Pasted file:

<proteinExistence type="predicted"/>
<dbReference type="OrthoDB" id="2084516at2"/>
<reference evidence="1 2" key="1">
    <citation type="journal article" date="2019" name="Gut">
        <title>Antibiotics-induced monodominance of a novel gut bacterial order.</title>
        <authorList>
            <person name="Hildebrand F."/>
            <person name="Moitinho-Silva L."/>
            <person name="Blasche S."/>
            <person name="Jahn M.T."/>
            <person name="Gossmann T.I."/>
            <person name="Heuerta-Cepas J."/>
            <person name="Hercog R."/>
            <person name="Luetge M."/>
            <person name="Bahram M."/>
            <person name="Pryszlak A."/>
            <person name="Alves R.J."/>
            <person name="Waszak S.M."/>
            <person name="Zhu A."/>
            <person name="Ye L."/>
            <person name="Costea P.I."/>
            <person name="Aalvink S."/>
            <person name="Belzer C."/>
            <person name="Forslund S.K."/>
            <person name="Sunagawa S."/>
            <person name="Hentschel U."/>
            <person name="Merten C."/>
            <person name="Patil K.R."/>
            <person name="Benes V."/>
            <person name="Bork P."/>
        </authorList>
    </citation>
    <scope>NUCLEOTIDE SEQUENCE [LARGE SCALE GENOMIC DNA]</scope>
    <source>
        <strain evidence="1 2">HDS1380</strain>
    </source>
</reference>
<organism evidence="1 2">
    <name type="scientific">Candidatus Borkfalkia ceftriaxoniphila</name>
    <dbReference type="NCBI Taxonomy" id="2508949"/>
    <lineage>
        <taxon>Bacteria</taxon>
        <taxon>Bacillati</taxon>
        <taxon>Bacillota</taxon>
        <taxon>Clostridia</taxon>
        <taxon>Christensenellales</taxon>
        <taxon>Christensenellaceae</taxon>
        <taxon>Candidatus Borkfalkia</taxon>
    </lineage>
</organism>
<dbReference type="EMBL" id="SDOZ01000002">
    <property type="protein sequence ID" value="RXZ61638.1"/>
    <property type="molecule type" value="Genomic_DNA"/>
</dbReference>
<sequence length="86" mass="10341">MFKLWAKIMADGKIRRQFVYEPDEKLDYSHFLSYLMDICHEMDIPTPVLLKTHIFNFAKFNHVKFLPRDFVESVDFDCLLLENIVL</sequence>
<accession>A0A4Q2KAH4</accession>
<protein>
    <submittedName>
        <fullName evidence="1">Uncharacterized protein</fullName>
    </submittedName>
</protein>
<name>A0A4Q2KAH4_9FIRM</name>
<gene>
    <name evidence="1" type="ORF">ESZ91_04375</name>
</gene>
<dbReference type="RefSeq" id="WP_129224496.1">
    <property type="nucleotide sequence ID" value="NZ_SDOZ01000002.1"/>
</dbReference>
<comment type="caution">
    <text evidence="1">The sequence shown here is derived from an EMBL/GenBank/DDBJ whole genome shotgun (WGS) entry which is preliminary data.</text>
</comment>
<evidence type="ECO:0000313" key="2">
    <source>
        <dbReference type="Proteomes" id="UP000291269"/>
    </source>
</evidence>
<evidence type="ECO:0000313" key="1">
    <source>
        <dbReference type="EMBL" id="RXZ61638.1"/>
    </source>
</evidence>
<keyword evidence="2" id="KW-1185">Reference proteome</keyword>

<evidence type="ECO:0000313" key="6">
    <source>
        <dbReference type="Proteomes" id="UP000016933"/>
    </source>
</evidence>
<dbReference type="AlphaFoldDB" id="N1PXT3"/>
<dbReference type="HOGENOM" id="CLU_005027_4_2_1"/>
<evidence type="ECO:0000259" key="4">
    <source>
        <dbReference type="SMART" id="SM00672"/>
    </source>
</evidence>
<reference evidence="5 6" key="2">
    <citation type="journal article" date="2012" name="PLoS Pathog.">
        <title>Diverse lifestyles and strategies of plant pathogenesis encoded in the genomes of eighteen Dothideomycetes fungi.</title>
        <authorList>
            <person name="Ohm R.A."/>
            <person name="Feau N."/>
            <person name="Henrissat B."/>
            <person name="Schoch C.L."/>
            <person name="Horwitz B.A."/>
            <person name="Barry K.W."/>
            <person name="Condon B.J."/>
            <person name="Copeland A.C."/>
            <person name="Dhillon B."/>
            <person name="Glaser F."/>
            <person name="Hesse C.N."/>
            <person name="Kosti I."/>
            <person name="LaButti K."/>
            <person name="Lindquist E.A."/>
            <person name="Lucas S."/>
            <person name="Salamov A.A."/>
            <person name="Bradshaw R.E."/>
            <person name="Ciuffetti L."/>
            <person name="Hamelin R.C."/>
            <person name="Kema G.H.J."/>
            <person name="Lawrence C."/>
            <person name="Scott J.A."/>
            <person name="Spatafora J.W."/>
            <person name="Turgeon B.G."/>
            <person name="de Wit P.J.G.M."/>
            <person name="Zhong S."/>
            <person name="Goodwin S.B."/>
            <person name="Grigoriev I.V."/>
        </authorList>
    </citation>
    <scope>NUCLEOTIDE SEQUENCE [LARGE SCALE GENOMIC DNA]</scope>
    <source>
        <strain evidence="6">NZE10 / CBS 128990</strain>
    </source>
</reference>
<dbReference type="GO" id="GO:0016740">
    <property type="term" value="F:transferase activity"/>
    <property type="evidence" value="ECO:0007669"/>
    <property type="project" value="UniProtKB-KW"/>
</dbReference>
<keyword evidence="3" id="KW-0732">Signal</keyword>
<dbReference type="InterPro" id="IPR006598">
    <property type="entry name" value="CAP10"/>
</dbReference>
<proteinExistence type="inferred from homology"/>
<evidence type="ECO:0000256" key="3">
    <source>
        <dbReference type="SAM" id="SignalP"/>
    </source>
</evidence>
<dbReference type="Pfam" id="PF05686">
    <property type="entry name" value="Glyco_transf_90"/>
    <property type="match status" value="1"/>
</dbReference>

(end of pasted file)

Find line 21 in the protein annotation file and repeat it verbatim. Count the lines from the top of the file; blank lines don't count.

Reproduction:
            <person name="Costea P.I."/>